Much of the critique of rights that Arendt advances is already present in the early work of Karl Marx. In “On the Jewish Question” , Marx responds to Bruno Bauer’s assertion that in order to achieve equality, German Jews must renounce their religion, arguing to the contrary that this may well achieve equality under a secular state; what is at issue, however, is the specific type of equality being granted. Here Marx distinguishes between “political emancipation”, on the one hand, and “human emancipation”, on the other. He explains the distinction between the two by noting that “the state can liberate itself from a constraint without man himself being really liberated; that a state may be a free state without man himself being a free man“, giving the examples of the abolition of an official state religion and the abolition of property as a prerequisite for franchise and representation. In the former, the state emancipates itself from religion by relegating religion to the private sphere; humans, however, may continue to be religious in their private lives (and face discrimination for it there), and thus do not share in the emancipation achieved by the state. In the latter example, the state is emancipated from private property by removing the “property qualification” for political participation. Obviously, this does not free humans entirely from private property, but Marx notes that “[t]he property qualification is the last political form in which private property is recognized”.  The state abolishes distinctions based on religion, property ownership, and other conditions by depoliticizing them, making humans formally equal under the law–politically emancipated–but does not abolish the conditions for these distinctions themselves, which full human emancipation would require. 
In this vein, Marx critiques the “so-called rights of man, as distinct from the rights of the citizen“, defining the former as political rights and associating them with political emancipation.  He argues that the rights of man are “simply the rights of a member of civil society, that is, of egoistic man, of man separated from other men and from the community”.  Civil society, for Marx, is the site of alienation, the economic sphere in which each “acts simply as a private individual, treats other men as means, degrades himself to the role of a mere means, and becomes the plaything of alien powers”.  Marx critiques the four rights of man articulated in the French Declaration of the Rights of Man and of the Citizen of 1789 for their atomizing nature. Among these rights–to equality, liberty, security, and property–the first three all serve to protect the latter, which is itself “the right to self-interest”.  These rights of man are founded on the “separation of man from man” and create a society which “exists only in order to guarantee for each of its members the preservation of his person, his rights, and his property”.  Within this framework, “political life declares itself to be only a means, whose end is the life of civil society”.  As a result, a division is produced between “man” and “citizen”–between the isolated individual as they live in civil society and the abstract character they assume in political life, specifically in their engagement with the bourgeois state. For Marx, true human emancipation requires the merging of these two characters into one–namely, into what he terms “species-being”.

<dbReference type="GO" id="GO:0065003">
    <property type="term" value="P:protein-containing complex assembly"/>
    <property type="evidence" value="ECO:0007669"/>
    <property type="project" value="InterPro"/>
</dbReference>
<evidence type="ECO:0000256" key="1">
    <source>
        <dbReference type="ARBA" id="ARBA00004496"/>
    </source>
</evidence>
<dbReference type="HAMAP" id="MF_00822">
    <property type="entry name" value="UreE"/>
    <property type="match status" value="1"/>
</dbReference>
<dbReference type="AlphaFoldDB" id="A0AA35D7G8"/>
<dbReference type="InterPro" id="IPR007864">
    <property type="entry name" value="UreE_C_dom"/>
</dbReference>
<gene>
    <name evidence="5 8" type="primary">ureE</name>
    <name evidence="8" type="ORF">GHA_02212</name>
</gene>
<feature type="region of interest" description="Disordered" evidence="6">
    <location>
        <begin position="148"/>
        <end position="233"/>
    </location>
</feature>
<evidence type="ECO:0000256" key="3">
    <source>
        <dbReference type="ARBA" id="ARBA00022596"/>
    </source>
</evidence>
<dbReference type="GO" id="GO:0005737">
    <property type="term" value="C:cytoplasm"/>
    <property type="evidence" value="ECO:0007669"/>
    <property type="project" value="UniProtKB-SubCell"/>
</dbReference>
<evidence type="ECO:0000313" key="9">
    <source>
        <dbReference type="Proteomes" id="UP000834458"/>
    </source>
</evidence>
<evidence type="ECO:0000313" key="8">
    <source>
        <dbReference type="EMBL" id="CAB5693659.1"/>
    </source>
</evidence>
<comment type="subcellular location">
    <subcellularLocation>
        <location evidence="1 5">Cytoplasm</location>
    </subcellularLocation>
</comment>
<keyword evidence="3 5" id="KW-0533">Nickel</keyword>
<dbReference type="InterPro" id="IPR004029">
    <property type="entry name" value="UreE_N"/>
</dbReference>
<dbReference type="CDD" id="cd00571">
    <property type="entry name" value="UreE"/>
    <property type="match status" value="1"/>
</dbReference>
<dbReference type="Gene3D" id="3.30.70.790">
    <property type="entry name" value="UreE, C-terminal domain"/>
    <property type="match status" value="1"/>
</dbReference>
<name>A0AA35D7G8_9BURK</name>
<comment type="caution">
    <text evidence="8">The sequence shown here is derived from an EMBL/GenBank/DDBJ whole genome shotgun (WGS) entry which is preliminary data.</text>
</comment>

Hannah Arendt, “The Decline of the Nation-State and the End of the Rights of Man”, in The Origins of Totalitarianism (New York: Harcourt, 1985 ), 267.
 Ibid., 296.
 Ibid., 295.
 Ibid., 297.
 Ibid., 296.
 Ibid., 293.
 Ibid., 296–97.
 Ibid., ix (emphasis added).
 Karl Marx, “On the Jewish Question” , in Robert C. Tucker (ed), The Marx-Engels Reader, 2nd ed. (New York: W. W. Norton, 1978), 26.
 Ibid., 32 (emphasis in original).
 Ibid., 32–33 (emphases in original).
 Ibid., 33.
 Ibid., 42 (emphases in original).
 Ibid. (emphasis in original).
 Ibid., 34.
 Ibid., 42.
 Ibid., 42–43.
 Ibid., 44 (emphasis in original).
 Ibid., 46.
Nicole Landry is a master’s student in law and legal studies at Carleton University.